Clinical Study|Articles in Press

What is the fate of the adjacent segmental angles 6 months after single-level L3–4 or L4–5 lateral lumbar interbody fusion?


      Background Context

      Lateral lumbar interbody fusion (LLIF) is an effective technique for fusion and sagittal alignment correction/maintenance. Studies have investigated the impact on the segmental angle and lumbar lordosis (and pelvic incidence-lumbar lordosis mismatch), however not much is documented regarding the immediate compensation of the adjacent angles.


      To evaluate acute adjacent and segmental angle as well as lumbar lordosis changes in patients undergoing a L3–4 or L4–5 LLIF for degenerative pathology.

      Study Design/Setting

      Retrospective cohort study.

      Patient Sample

      Patients included in this study were analyzed pre- and post-LLIF performed by one of three fellowship-trained spine surgeons, 6 months following surgery.

      Outcome Measures

      Patient demographics (including body mass index, diabetes diagnosis, age, and sex) as well as VAS and ODI scores were measured. Lateral lumbar radiograph parameters: lumbar lordosis (LL), segmental lordosis (SL), infra and supra-adjacent segmental angle, and pelvic incidence (PI).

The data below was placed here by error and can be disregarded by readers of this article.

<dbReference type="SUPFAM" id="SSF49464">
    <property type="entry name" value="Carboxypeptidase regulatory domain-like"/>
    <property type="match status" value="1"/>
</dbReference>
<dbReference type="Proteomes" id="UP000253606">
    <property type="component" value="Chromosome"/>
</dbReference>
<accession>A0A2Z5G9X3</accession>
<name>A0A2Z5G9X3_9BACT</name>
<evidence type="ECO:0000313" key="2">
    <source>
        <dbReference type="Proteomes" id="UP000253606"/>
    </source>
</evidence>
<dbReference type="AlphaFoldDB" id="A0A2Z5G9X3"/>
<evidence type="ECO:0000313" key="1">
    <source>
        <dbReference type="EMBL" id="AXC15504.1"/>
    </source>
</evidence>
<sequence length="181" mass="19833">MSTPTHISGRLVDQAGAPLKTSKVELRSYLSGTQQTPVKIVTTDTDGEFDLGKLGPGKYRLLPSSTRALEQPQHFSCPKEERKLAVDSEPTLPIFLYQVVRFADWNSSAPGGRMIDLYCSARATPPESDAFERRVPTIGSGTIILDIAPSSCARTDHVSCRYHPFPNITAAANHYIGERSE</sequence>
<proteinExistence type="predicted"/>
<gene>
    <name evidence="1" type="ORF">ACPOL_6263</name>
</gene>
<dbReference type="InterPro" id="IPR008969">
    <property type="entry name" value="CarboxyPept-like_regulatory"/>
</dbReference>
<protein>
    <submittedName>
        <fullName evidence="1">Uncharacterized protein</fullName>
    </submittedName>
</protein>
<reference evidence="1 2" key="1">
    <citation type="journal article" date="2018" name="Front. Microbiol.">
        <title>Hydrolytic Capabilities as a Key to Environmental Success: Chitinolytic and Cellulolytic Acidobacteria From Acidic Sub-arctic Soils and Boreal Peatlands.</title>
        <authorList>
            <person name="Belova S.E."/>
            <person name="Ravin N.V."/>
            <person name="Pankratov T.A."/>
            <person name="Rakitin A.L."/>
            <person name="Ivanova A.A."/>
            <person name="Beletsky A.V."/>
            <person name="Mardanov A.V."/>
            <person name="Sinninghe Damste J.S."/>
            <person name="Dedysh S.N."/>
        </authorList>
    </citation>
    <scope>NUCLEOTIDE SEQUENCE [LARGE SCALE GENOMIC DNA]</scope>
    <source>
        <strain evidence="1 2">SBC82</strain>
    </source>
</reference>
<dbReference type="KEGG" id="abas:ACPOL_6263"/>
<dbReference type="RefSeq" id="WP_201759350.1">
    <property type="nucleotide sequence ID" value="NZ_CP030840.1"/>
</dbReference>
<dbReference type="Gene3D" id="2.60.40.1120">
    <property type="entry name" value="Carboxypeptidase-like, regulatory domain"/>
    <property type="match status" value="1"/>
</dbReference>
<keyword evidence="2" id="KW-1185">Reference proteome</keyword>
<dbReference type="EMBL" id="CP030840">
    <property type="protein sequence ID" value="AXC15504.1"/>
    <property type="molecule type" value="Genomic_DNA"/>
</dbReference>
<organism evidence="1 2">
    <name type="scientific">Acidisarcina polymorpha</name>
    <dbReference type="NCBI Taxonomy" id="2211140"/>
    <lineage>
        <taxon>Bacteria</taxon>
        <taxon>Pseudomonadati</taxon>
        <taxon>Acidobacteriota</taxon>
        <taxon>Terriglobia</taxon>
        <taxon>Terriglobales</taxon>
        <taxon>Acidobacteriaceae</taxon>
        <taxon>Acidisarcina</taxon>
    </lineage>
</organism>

Multiple regressions were applied for the main hypothesis tests. We examined any interactive effects at each operative level and used the 95% confidence intervals to determine significance: a confidence interval excluding zero indicates a significant effect.


      We identified 84 patients who underwent a single level LLIF (61 at L4–5, 23 at L3–4). For both the overall sample and at each operative level, the operative segmental angle was significantly more lordotic postop compared to preop (all ps≤.01). Adjacent segmental angles were significantly less lordotic postop compared to pre-op overall (p=.001). For the overall sample, greater lordotic change at the operative segment led to more compensatory reduction of lordosis at the supra-adjacent segment. At L4–5, more lordotic change at the operative segment led to more compensatory lordosis reduction at the infra-adjacent segment.


      The present study demonstrated that LLIF resulted in significant increase in operative level lordosis and a compensatory decrease in supra- and infra-adjacent level lordosis, and subsequently no significant impact on spinopelvic mismatch.


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